The achievement of social justice requires first and foremost a successful economy. When politicians of whatever party talk about education these days, it is normally to point out - rightly - that higher standards of education are vital to our future economic prosperity.
But that is only the start. The evidence of the past 20 years suggests that economic growth does not in itself enhance social justice. "Trickle down", the underpinning assumption of the Thatcher and Reagan years, is largely a myth. Income differentials between the rich and poor have widened dramatically in this country. What we have seen over two decades is that, in times of boom, the rich benefit most while, in recession, the poor get hit hardest.
As a society, we should be extremely worried about this state of affairs, for at least two reasons. The first is the now overwhelming evidence of the impact of inequality on health. Richard Wilkinson, in his relentless book, Unhealthy Societies, shows that, among developed societies, life expectancy is related not to average income per head, but to the extent of income inequality.
As he argues: "Countries in which the income differences between rich and poor are larger tend to have worse health than countries in which those differences are smaller". Thus, life expectancy was higher in Sweden, Norway and Australia than in the United States or west Germany which, though richer, have much wider income differences between rich and poor. Japan is perhaps the most convincing example of all, with high life expectancy and relatively narrow income differentials.
It would appear that, if we want a more healthy society, we should begin to concern ourselves with income differentials. The second cause for concern flows from Wilkinson's argument. One of the reasons that relative, as opposed to absolute, income has such an impact on health seems to be that the poor in a very unequal society feel excluded and powerless. The stress these feelings cause compounds the more obvious consequences of poverty on health.
Furthermore, contrary to the generally accepted notion that we have to choose between economic growth and greater social justice, the evidence suggests that, increasingly, the two are likely to go hand in hand, particularly as knowledge work replaces manual labour. And, in any case, gross inequality - such as that in this country - imposes huge costs on society, especially as people who are unemployed or on very low wages become, in economic terms, net burdens as opposed to net contributors.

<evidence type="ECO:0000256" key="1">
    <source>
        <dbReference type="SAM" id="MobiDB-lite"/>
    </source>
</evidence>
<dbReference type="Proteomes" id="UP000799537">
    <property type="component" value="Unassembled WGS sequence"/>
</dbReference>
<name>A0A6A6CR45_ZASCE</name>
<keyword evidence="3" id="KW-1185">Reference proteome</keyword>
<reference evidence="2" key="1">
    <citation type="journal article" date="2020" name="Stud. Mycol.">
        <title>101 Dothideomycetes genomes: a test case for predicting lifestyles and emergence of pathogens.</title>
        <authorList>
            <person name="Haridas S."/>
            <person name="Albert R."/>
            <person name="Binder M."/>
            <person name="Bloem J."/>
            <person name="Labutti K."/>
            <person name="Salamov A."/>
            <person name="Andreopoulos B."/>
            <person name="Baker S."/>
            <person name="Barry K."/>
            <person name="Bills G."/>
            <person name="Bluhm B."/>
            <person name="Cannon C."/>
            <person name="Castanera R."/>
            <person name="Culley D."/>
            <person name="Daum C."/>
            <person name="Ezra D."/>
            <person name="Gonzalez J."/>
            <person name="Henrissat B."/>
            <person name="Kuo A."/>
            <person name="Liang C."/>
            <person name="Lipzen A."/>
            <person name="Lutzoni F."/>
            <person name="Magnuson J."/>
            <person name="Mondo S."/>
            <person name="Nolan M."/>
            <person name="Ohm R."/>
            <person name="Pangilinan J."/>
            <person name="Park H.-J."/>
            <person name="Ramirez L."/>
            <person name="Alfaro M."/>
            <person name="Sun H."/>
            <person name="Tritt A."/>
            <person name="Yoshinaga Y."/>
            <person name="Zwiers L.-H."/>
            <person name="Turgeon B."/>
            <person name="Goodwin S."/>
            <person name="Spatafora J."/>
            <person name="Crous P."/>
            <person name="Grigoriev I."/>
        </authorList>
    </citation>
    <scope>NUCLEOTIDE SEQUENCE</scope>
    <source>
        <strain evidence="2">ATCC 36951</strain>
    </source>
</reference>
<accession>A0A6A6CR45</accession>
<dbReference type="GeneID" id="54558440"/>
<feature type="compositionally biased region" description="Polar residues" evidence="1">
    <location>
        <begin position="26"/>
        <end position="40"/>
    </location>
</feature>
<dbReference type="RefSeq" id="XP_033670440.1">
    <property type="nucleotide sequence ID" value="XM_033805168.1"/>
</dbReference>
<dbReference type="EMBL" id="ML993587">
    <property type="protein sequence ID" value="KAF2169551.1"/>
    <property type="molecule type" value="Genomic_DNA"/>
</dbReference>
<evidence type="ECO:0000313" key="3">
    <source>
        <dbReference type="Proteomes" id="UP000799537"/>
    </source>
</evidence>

We see, too, the rising cost of filling our prisons, and soon perhaps prison ships too. Each prisoner costs the state ten times what a secondary pupil costs. If the problem of social justice is relatively straightforward to identify, working out what to do about it is another matter.
Increasingly, we are part of a global market. Many of leading competitor countries, especially in the Pacific Rim, have much lower levels of public expenditure and, therefore, of taxation. Huge rises in income tax would be bad economics as well as bad politics, while marginal rises would make little difference.
There are three steps, however, that would make a difference. The first would be to reduce unemployment. This requires targeted programmes, training and the creation and maintenance of the conditions for economic growth. The second is a minimum wage. There are some scandalously low wages being paid in some sectors of the economy.
Those who oppose the minimum wage on the grounds that it is interfering with the market are failing to see the big picture. The only reason that employers can pay such offensively low wages is that the government effectively subsidises them through the benefits system (income support and the like). Those who oppose a minimum wage on free market grounds are - ironically - defending state subsidies.
Both these steps would help in the short and medium terms. But over the long term (10 or 20 years), education holds the key. If the next government (whoever it consists of) can work effectively with teachers to raise standards, especially of literacy and numeracy, the consequences for social justice in the long term will be profound.
The impact on potential lifetime earnings of a good education is substantial. The long-run impact on social justice of raising standards, particularly in disadvantaged areas, could be huge. All too often in the past, urban regeneration has been about concrete and tarmac rather than people. This, however, is only to deal with the hard economics of it.
Better educated people are more likely to live life to the full, to enjoy the benefits of civilisation and to resolve their differences with others peacefully and respectfully. In short, education, in addition to promoting economic growth, also helps to put in place the values and attitudes on which democracy is based. Anyone who doubts that should consider for a moment the important contribution the education service has made in promoting gender equality and racial harmony. Not perfect in either case but highly constructive in both.
When Tony Blair says his three priorities for domestic policy are education, education and education, and when John Major says his are the same but perhaps in a different order, they are both right. The Liberal Democrats, too, have identified the same priorities and advocated them consistently. Let's hope that whoever wins - and whatever the opinion polls say, I haven't made a prediction since Chesterfield reached the FA cup semi-final - they deliver on this shared priority, not in a narrow party-political sense, but in terms of promoting greater social justice in the next generation than we have enjoyed in this one.
Unhealthy Societies: The Afflictions of Inequality by Richard G. Wilkinson, Routledge 1996.